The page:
20 Essential Tips for Bird Photography
- Marianne Stenger
- 14th June 2022
- 1. Research your subject
- 2. Invest in a telephoto lens
- 3. Use a tripod
- 4. Understand the light
- 5. Use a fast shutter speed
- 6. Understand how aperture influences your photos
- 7. Use continuous autofocus and burst mode
- 8. Shoot in RAW
- 9. Check the background
- 10. Aim for an eye-level perspective
- 11. Look for the action
- 12. Dress appropriately
- 13. Let them come to you
- 14. Shoot silhouettes
- 15. Practice your composition
- 16. Play with motion blur
- 17. Develop your post processing skills
- 18. Learn from other bird photographers
- 19. Practice often
- 20. Respect and protect nature
Before you even pick up your camera, it’s a good idea to learn more about the bird species you have in your local area. The more you know about the birds you wish to photograph, the easier it will be to choose the right locations and times of day, as well as predict certain behaviour.
A few important things you should know include where the birds nest, what they like to eat, and whether or not they are migratory. For example, robins can be spotted all year round in Britain, whereas the number of starlings almost doubles in winter and leads to the unique spectacle of starling murmurations. Swallows, on the other hand, only nest in Britain during the summer months and then head south during September and October.
The most important piece of equipment to invest in when you’re first starting out, aside from a camera, is a telephoto lens. In order to photograph birds, you’ll need a focal length of at least 300mm, although this depends somewhat on the types of birds you’d like to photograph. For larger species such as ducks, geese and herons, you can often get a fair bit closer and would likely manage with 300mm. When photographing smaller birds, however, a longer focal length of 400mm or even 600mm will allow you to get in closer and capture more detail.
Telephoto lenses are heavy and bulky, so hand holding one for a long period of time can get quite tiring. This is where a tripod can come in handy. The type of tripod you should invest in will depend on the camera and lens you’re using, as well as the type of photos you want to shoot.
For example, birds are best photographed from eye level, so if you’re often crouching low to the ground such as when photographing puffins or lapwings, a camera bean bag would be useful. On the other hand, if you want to photograph birds in flight, a gimbal head tripod will give you more creative freedom.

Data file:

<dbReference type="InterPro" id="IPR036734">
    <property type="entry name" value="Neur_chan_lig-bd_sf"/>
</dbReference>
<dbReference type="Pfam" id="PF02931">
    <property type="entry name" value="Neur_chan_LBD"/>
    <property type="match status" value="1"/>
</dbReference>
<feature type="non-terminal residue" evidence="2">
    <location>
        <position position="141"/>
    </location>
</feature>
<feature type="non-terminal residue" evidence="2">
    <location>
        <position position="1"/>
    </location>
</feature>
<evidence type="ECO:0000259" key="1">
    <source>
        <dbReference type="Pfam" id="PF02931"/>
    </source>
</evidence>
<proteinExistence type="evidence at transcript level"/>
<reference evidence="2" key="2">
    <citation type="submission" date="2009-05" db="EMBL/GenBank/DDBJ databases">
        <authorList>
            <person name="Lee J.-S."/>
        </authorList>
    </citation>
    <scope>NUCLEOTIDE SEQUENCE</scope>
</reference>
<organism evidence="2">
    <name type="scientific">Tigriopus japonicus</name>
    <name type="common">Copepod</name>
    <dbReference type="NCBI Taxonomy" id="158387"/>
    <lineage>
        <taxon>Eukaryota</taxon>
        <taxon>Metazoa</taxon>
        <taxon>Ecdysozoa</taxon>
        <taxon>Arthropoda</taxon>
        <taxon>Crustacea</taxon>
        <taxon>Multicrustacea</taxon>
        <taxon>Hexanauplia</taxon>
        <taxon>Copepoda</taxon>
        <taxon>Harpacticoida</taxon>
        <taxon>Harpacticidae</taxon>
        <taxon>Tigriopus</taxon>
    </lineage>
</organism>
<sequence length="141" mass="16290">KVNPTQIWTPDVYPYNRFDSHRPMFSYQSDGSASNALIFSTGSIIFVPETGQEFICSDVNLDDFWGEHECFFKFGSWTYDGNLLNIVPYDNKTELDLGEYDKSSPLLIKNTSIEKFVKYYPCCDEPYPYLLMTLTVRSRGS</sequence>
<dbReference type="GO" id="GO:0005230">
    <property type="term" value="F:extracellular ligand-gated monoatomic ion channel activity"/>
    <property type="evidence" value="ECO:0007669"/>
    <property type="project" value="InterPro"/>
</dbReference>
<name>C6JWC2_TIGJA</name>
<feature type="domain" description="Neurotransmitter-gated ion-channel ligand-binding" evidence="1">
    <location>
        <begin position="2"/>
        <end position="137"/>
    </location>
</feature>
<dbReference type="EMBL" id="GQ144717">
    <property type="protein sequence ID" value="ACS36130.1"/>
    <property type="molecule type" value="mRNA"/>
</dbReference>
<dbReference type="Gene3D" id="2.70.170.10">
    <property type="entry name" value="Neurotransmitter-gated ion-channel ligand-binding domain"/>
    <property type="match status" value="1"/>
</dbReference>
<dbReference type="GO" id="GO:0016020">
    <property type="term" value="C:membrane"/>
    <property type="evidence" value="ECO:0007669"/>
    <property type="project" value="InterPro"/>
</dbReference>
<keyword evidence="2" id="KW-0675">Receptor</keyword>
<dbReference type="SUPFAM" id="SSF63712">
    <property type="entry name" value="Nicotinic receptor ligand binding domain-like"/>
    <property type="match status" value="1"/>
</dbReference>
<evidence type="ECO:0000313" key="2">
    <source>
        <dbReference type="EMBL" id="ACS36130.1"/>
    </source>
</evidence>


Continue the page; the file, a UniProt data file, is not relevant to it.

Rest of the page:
The type of light you have available to you when photographing birds is also an important consideration. The golden hour, just after sunrise or before sunset, is ideal for bird photography, especially because many types of birds are more active around this time of day.
But there are other considerations as well, such as the direction of the light, reflections, shadows and colour temperature, as all of these elements tend to change depending on the time of day and where you position yourself when shooting.
Shutter speed is one of the most important camera settings to get right when photographing birds. As a general rule, the faster your shutter speed, the easier it will be to freeze motion. However, the exact shutter speed you should use will vary depending on the lens you’re using, the lighting conditions and what your subject is doing.
To experiment with different shutter speeds, you can either put your camera fully in manual mode, or use ‘Shutter Priority’ mode. This second option lets you select the desired shutter speed and ISO, but leaves it up to the camera to adjust the aperture for the correct exposure. For a more in-depth look at shutter speed and how it affects your photographs, check out our Beginner’s Guide to Shutter Speed.
Although there’s no right or wrong aperture to use for bird photography, it is important to understand how this camera setting will influence your photographs.
A wide aperture (indicated by a lower f-stop number such as f/1.8) will result in only a small area of the image being in focus. This is great for isolating the bird from the background. In contrast, a narrow aperture (indicated by a higher f-stop number such as f/16) will result in much more of the image being sharply in focus. This is great if you want to photograph more than one bird at a time or include some of the bird’s natural habitat in your images. If you’d like to know more, check out our Beginner’s Guide to Depth of Field.